2. ^ Dietl, T.; Ohno, H; Matsukura, F; Cibert, J; Ferrand, D (2000). "Zener Model Description of Ferromagnetism in Zinc-Blende Magnetic Semiconductors". Science 287 (5455): 1019–1022. Bibcode 2000Sci...287.1019D. doi:10.1126/science.287.5455.1019. PMID 10669409. 
  3. ^ a b Kittilstved, Kevin; Schwartz, Dana; Tuan, Allan; Heald, Steve; Chambers, Scott; Gamelin, Daniel (2006). "Direct Kinetic Correlation of Carriers and Ferromagnetism in Co2+:  ZnO". Physical Review Letters 97 (3). Bibcode 2006PhRvL..97c7203K. doi:10.1103/PhysRevLett.97.037203. 
  4. ^ "Technology". BBC News. 2006-08-09. Retrieved 2010-09-19. 
  5. ^ "Muons in Magnetic Semiconductors". Retrieved 2010-09-19. 
  6. ^ Fukumura, T; Toyosaki, H; Yamada, Y (2005). "Magnetic oxide semiconductors". Semiconductor Science and Technology 20 (4): S103–S111. arXiv:cond-mat/0504168. Bibcode 2005SeScT..20S.103F. doi:10.1088/0268-1242/20/4/012. 
  7. ^ Chambers, Scott A. (2010). "Epitaxial Growth and Properties of Doped Transition Metal and Complex Oxide Films". Advanced Materials 22 (2): 219–248. doi:10.1002/adma.200901867. PMID 20217685. 

Wikimedia Foundation. 2010.

Игры ⚽ Нужно сделать НИР?

Look at other dictionaries:

  • magnetic semiconductor — magnetinis puslaidininkis statusas T sritis automatika atitikmenys: angl. magnetic semiconductor vok. magnetischer Halbleiter, m rus. магнитный полупроводник, m pranc. semi conducteur magnétique, m …   Automatikos terminų žodynas

  • Semiconductor device — Semiconductor devices are electronic components that exploit the electronic properties of semiconductor materials, principally silicon, germanium, and gallium arsenide. Semiconductor devices have replaced thermionic devices (vacuum tubes) in most …   Wikipedia

  • Magnetic core memory — Magnetic core memory, or ferrite core memory, is an early form of random access computer memory. It uses small magnetic ceramic rings, the cores , through which wires are threaded to store information via the polarity of the magnetic field they… …   Wikipedia

  • Magnetic-core memory — A 32 x 32 core memory plane storing 1024 bits of data. Computer memory types Volatile RAM DRAM (e.g., DDR SDRAM) SRA …   Wikipedia

  • semiconductor device — ▪ electronics Introduction       electronic circuit component made from a material that is neither a good conductor nor a good insulator (hence semiconductor). Such devices have found wide applications because of their compactness, reliability,… …   Universalium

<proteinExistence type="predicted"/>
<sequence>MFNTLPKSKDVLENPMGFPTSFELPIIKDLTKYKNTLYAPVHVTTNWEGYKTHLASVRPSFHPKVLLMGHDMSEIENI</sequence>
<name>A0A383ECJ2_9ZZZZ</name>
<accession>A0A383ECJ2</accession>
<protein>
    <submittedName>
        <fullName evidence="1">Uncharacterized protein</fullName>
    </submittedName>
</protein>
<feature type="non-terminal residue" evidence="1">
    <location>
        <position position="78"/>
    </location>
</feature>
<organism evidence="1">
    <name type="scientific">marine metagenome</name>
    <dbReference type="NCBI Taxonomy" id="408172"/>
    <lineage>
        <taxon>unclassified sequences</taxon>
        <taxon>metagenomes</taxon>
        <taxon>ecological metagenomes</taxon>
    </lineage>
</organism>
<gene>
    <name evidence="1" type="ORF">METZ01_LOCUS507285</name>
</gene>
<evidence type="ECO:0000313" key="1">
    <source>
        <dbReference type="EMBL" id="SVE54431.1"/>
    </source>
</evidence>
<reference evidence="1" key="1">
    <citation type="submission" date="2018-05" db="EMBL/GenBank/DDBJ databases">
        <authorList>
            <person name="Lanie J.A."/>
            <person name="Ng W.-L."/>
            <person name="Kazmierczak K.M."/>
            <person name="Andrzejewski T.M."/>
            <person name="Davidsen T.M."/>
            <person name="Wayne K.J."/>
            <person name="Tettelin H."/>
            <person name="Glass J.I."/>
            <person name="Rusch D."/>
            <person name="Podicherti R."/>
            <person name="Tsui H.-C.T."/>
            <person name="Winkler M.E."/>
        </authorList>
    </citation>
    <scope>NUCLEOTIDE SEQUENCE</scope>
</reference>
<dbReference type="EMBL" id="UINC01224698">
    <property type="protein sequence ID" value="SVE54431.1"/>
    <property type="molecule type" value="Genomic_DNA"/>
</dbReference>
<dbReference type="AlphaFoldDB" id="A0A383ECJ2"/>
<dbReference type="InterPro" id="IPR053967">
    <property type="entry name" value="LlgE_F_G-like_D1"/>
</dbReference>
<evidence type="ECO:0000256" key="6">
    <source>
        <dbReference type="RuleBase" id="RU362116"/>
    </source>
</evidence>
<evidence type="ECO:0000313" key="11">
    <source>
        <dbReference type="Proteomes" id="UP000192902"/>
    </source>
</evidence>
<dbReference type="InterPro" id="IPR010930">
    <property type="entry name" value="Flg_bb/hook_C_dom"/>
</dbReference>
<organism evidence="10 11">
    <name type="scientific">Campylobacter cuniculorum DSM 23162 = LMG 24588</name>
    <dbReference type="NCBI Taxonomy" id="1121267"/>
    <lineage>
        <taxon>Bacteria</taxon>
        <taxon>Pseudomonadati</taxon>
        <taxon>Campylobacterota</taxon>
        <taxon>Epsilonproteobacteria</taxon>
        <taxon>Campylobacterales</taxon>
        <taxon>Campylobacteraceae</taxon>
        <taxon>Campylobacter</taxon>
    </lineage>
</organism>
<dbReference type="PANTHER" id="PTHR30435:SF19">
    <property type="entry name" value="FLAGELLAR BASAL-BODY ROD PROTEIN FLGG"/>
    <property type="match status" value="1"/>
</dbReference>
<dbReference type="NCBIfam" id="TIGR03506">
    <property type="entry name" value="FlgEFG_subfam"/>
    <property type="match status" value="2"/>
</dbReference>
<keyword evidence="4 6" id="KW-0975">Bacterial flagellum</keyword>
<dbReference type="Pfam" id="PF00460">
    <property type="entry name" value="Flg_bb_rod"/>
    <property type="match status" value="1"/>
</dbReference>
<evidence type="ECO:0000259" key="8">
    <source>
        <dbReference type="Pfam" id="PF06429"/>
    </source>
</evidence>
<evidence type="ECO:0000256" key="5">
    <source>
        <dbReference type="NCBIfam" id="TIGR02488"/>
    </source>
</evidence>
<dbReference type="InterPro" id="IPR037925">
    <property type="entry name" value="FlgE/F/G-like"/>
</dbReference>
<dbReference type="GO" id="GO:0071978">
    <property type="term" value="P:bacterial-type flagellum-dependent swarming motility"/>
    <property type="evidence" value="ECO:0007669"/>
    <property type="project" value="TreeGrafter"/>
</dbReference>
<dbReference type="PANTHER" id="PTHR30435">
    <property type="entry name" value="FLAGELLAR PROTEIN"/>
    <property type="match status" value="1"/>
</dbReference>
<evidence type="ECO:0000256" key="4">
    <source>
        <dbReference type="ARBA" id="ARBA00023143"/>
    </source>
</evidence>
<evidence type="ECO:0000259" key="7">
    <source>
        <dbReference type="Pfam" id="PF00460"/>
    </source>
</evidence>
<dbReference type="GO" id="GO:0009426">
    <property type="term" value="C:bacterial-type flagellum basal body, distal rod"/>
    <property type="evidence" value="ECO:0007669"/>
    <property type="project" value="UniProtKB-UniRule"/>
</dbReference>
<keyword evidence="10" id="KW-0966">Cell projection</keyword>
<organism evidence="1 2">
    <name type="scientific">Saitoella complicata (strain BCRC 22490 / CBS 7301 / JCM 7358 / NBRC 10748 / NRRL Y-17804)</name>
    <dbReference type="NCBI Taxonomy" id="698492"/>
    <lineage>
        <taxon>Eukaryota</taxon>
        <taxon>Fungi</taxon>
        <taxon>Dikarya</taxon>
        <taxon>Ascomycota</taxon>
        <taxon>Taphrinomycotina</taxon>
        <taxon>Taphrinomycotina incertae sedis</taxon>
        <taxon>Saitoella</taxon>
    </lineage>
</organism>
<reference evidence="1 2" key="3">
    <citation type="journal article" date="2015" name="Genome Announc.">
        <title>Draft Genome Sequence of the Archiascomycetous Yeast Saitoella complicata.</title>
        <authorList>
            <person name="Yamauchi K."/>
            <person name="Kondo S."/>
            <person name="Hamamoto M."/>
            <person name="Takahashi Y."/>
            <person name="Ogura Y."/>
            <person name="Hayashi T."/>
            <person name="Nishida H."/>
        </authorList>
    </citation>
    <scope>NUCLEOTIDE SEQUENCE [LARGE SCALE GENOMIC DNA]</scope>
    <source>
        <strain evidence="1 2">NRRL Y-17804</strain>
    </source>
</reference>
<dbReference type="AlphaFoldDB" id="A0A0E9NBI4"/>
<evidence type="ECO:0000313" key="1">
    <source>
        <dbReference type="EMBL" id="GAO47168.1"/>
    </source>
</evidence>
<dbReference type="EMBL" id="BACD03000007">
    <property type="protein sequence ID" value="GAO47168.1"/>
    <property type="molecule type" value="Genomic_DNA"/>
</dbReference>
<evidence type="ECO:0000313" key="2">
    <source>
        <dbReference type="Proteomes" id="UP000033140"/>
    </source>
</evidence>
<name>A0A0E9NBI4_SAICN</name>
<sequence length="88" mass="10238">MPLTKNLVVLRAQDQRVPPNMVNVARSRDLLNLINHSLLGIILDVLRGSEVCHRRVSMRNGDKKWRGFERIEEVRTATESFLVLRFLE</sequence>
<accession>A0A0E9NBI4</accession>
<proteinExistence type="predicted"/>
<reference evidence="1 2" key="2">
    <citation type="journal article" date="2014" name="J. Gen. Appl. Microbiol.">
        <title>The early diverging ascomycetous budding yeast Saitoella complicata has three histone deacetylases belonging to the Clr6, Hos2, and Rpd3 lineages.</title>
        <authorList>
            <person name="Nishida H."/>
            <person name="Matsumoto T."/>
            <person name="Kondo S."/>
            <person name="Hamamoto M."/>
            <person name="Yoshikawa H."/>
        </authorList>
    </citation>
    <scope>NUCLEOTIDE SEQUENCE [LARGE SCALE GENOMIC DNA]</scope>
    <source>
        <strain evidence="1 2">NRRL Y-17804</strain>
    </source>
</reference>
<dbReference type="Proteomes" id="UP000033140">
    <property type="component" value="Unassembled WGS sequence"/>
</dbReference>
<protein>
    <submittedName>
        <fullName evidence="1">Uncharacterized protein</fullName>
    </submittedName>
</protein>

• semiconductor — /sem ee keuhn duk teuhr, sem uy /, n. 1. a substance, as silicon or germanium, with electrical conductivity intermediate between that of an insulator and a conductor: a basic component of various kinds of electronic circuit element (semiconductor …   Universalium

  • Magnetic amplifier — The magnetic amplifier (colloquially known as a mag amp ) is an electromagnetic device for amplifying electrical signals. The magnetic amplifier was invented early in the 20th century, and was used as an alternative to vacuum tube amplifiers… …   Wikipedia

  • magnetic ceramics — Introduction       oxide materials that exhibit a certain type of permanent magnetization called ferrimagnetism. Commercially prepared magnetic ceramics are used in a variety of permanent magnet, transformer, telecommunications, and information… …   Universalium

  • Semiconductor memory — Computer memory types Volatile RAM DRAM (e.g., DDR SDRAM) SRAM In development T RAM Z RAM TTRAM Historical Delay line memory Selectron tube Williams tube Non volatile …   Wikipedia

  • magnetic core — noun (computer science) a tiny ferrite toroid formerly used in a random access memory to store one bit of data; now superseded by semiconductor memories each core has three wires passing through it, providing the means to select and detect the… …   Useful english dictionary

Share the article and excerpts

Direct link
Do a right-click on the link above
and select “Copy Link”